There are so many jeans in the world. Just walk down any street in Shorewood and you’ll see a myriad of washes and burnishes. There are so many, in fact, that it’s often hard to know which wash is which, let alone which one is most flattering on you. To help clear up some of this confusion, we’ve created a guide to the most common types of denim washes.
Stone washing is basically what it sounds like. Jeans are laundered with a bunch of rocks (pumice stones), which gives the jeans that faded, worn-in look. The fabric becomes lighter in color the longer it’s in the wash. The process also provides the added bonus of softening the denim.
Your favorite blue-black jeans were likely overdyed. This means they either spent extra time in the dye, or were dipped a second time. We love the cool look of overdyed jeans—they start out black and then fade to indigo in the creases and other spots of high friction.
Rinsed denim is super dark because unlike stone washed jeans, which tumble around with pumice stones for a while, rinsed denim undergoes just a quick water rinse. If you purchase a new pair of rinsed denim jeans, make sure you wash them alone and inside out the first few times you launder them, or until you’re sure they no longer bleed.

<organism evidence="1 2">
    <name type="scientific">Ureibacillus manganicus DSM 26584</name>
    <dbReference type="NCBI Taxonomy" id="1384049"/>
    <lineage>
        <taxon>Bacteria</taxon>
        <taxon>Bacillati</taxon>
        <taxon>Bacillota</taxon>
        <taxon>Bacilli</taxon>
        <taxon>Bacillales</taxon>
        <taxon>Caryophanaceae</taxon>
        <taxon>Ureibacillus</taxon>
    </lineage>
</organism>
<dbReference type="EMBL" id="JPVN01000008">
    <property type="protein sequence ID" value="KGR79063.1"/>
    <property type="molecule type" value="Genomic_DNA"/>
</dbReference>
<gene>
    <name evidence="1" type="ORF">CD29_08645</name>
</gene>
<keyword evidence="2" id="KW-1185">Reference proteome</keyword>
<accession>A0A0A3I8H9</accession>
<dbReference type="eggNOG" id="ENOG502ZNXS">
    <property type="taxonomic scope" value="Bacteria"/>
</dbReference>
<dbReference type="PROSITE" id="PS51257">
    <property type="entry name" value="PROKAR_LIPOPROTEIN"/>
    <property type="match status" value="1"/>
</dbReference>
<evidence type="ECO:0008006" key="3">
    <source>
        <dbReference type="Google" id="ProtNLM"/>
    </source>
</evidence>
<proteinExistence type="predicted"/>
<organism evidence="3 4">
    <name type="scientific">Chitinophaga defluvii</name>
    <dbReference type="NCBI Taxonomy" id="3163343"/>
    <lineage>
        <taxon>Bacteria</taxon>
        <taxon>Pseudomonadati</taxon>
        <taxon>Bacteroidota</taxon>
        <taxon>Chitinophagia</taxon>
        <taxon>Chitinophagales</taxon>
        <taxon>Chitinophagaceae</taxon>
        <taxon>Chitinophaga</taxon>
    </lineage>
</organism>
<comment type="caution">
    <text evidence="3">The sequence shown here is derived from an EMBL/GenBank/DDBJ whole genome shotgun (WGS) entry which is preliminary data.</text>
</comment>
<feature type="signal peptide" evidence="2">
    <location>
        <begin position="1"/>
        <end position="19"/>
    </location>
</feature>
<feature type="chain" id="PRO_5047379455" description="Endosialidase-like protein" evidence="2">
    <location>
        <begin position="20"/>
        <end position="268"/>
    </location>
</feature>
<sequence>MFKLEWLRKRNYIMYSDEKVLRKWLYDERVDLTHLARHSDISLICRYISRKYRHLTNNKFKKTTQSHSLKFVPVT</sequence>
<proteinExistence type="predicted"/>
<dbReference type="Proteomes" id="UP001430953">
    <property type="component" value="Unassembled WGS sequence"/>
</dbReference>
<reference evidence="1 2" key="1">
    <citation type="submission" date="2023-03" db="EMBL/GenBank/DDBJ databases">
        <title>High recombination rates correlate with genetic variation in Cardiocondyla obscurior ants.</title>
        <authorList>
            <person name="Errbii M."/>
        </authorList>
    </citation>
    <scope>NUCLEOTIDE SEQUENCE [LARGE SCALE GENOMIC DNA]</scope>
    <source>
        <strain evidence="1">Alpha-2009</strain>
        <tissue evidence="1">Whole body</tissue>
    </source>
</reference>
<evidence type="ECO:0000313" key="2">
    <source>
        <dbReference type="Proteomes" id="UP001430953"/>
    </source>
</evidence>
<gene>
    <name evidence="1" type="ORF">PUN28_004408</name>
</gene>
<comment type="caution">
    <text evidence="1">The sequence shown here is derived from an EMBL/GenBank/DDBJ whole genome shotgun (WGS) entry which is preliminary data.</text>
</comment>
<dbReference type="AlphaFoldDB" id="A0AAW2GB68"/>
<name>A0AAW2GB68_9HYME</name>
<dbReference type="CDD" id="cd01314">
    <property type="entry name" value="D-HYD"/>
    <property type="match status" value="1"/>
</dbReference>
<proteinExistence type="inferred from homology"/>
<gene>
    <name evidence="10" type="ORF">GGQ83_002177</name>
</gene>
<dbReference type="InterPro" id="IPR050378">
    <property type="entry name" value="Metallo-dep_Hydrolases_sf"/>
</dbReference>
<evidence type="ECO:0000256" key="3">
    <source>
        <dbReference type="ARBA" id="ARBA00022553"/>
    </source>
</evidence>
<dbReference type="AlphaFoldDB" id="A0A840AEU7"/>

Acid isn’t cool anymore, but acid-washed jeans are. Acid washing is like stone washing, but the pumice stones, which are very porous, have been soaked in chlorine first. The result is dramatic, high-contrast fading.
Enzyme washing is also like stone washing, but more efficient and less traumatic to the denim. Instead of using pumice stones, jean makers treat the denim with special enzymes that remove the indigo more gently. Being nicer to the jeans results in a stronger, longer-lasting fabric. Aww.
Raw denim, sometimes known as dry denim, has skipped the washing process entirely. No stones, no enzymes, no acid. Raw denim is also not burnished (the process that creates whiskers, honeycombs, etc.). The result is jeans that are stiff, starchy and extra dark because they are full of dye. But this is good—it means the color fades and softens as you wear the jeans, creating a truly natural worn-in appearance. Some washes or burnishes, usually done by lower-end jean makers, can look fake or overdone (or just plain weird).
Note: Men often confuse raw denim with selvedge denim. Know the difference by reading our post, “What’s the Deal with Selvedge Denim?”
Experiment with different washes and see which ones look best on you. Come into Harley’s today and we’ll help you navigate your options. Find us here.